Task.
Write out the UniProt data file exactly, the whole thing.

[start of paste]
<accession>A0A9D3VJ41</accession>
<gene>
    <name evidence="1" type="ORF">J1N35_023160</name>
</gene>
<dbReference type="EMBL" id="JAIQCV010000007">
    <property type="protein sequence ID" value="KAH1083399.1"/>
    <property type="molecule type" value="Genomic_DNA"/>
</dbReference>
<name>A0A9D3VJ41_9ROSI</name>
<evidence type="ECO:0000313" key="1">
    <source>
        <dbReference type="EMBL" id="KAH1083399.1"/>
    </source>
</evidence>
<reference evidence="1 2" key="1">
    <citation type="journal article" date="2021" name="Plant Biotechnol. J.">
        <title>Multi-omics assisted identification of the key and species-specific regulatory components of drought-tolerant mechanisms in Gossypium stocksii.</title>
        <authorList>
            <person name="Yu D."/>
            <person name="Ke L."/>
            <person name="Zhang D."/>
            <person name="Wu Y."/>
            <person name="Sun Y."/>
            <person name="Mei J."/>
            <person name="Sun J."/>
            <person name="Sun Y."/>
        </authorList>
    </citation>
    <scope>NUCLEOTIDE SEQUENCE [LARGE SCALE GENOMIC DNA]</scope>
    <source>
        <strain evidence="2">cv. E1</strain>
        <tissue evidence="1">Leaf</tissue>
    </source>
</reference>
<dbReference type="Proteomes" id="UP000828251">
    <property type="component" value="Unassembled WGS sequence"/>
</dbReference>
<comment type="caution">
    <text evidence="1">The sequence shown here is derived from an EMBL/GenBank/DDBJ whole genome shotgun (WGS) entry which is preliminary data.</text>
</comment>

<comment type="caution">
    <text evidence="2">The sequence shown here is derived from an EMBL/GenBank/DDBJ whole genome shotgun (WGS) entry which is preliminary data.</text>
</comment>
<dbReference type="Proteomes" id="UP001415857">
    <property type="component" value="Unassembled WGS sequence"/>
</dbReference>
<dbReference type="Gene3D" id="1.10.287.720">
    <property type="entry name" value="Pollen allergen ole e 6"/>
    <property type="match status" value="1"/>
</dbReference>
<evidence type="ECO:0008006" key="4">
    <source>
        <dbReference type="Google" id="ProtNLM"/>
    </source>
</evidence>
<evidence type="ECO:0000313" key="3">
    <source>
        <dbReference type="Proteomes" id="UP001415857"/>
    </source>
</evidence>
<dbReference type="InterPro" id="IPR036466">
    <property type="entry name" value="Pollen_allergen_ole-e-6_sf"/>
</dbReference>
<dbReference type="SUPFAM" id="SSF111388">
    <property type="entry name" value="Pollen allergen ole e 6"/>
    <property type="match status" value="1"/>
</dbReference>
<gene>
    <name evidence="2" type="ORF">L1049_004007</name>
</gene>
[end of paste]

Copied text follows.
<accession>A0A9D3VJ41</accession>
<gene>
    <name evidence="1" type="ORF">J1N35_023160</name>
</gene>
<dbReference type="EMBL" id="JAIQCV010000007">
    <property type="protein sequence ID" value="KAH1083399.1"/>
    <property type="molecule type" value="Genomic_DNA"/>
</dbReference>
<name>A0A9D3VJ41_9ROSI</name>
<evidence type="ECO:0000313" key="1">
    <source>
        <dbReference type="EMBL" id="KAH1083399.1"/>
    </source>
</evidence>
<reference evidence="1 2" key="1">
    <citation type="journal article" date="2021" name="Plant Biotechnol. J.">
        <title>Multi-omics assisted identification of the key and species-specific regulatory components of drought-tolerant mechanisms in Gossypium stocksii.</title>
        <authorList>
            <person name="Yu D."/>
            <person name="Ke L."/>
            <person name="Zhang D."/>
            <person name="Wu Y."/>
            <person name="Sun Y."/>
            <person name="Mei J."/>
            <person name="Sun J."/>
            <person name="Sun Y."/>
        </authorList>
    </citation>
    <scope>NUCLEOTIDE SEQUENCE [LARGE SCALE GENOMIC DNA]</scope>
    <source>
        <strain evidence="2">cv. E1</strain>
        <tissue evidence="1">Leaf</tissue>
    </source>
</reference>
<dbReference type="Proteomes" id="UP000828251">
    <property type="component" value="Unassembled WGS sequence"/>
</dbReference>
<comment type="caution">
    <text evidence="1">The sequence shown here is derived from an EMBL/GenBank/DDBJ whole genome shotgun (WGS) entry which is preliminary data.</text>
</comment>

<comment type="caution">
    <text evidence="2">The sequence shown here is derived from an EMBL/GenBank/DDBJ whole genome shotgun (WGS) entry which is preliminary data.</text>
</comment>
<dbReference type="Proteomes" id="UP001415857">
    <property type="component" value="Unassembled WGS sequence"/>
</dbReference>
<dbReference type="Gene3D" id="1.10.287.720">
    <property type="entry name" value="Pollen allergen ole e 6"/>
    <property type="match status" value="1"/>
</dbReference>
<evidence type="ECO:0008006" key="4">
    <source>
        <dbReference type="Google" id="ProtNLM"/>
    </source>
</evidence>
<evidence type="ECO:0000313" key="3">
    <source>
        <dbReference type="Proteomes" id="UP001415857"/>
    </source>
</evidence>
<dbReference type="InterPro" id="IPR036466">
    <property type="entry name" value="Pollen_allergen_ole-e-6_sf"/>
</dbReference>
<dbReference type="SUPFAM" id="SSF111388">
    <property type="entry name" value="Pollen allergen ole e 6"/>
    <property type="match status" value="1"/>
</dbReference>
<gene>
    <name evidence="2" type="ORF">L1049_004007</name>
</gene>